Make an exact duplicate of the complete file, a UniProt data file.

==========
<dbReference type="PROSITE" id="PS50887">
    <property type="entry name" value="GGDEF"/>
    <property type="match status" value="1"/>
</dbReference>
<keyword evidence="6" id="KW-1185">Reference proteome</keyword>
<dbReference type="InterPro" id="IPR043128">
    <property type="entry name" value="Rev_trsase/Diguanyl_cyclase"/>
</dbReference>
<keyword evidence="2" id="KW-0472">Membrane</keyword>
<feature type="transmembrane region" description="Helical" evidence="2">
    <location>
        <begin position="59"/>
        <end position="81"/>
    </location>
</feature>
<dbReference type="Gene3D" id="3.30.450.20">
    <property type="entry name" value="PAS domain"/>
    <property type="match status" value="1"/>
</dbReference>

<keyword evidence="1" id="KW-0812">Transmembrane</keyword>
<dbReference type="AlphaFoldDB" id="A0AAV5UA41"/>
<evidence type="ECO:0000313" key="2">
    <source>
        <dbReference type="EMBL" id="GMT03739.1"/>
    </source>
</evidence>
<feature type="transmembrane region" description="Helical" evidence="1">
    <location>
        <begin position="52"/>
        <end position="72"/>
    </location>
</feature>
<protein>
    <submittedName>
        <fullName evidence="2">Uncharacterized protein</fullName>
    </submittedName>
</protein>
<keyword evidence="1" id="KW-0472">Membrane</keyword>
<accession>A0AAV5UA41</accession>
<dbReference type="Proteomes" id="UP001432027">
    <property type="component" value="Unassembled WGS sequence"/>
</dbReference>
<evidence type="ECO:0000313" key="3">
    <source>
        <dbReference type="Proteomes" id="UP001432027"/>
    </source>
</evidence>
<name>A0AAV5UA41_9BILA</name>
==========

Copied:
<dbReference type="PROSITE" id="PS50887">
    <property type="entry name" value="GGDEF"/>
    <property type="match status" value="1"/>
</dbReference>
<keyword evidence="6" id="KW-1185">Reference proteome</keyword>
<dbReference type="InterPro" id="IPR043128">
    <property type="entry name" value="Rev_trsase/Diguanyl_cyclase"/>
</dbReference>
<keyword evidence="2" id="KW-0472">Membrane</keyword>
<feature type="transmembrane region" description="Helical" evidence="2">
    <location>
        <begin position="59"/>
        <end position="81"/>
    </location>
</feature>
<dbReference type="Gene3D" id="3.30.450.20">
    <property type="entry name" value="PAS domain"/>
    <property type="match status" value="1"/>
</dbReference>

<keyword evidence="1" id="KW-0812">Transmembrane</keyword>
<dbReference type="AlphaFoldDB" id="A0AAV5UA41"/>
<evidence type="ECO:0000313" key="2">
    <source>
        <dbReference type="EMBL" id="GMT03739.1"/>
    </source>
</evidence>
<feature type="transmembrane region" description="Helical" evidence="1">
    <location>
        <begin position="52"/>
        <end position="72"/>
    </location>
</feature>
<protein>
    <submittedName>
        <fullName evidence="2">Uncharacterized protein</fullName>
    </submittedName>
</protein>
<keyword evidence="1" id="KW-0472">Membrane</keyword>
<accession>A0AAV5UA41</accession>
<dbReference type="Proteomes" id="UP001432027">
    <property type="component" value="Unassembled WGS sequence"/>
</dbReference>
<evidence type="ECO:0000313" key="3">
    <source>
        <dbReference type="Proteomes" id="UP001432027"/>
    </source>
</evidence>
<name>A0AAV5UA41_9BILA</name>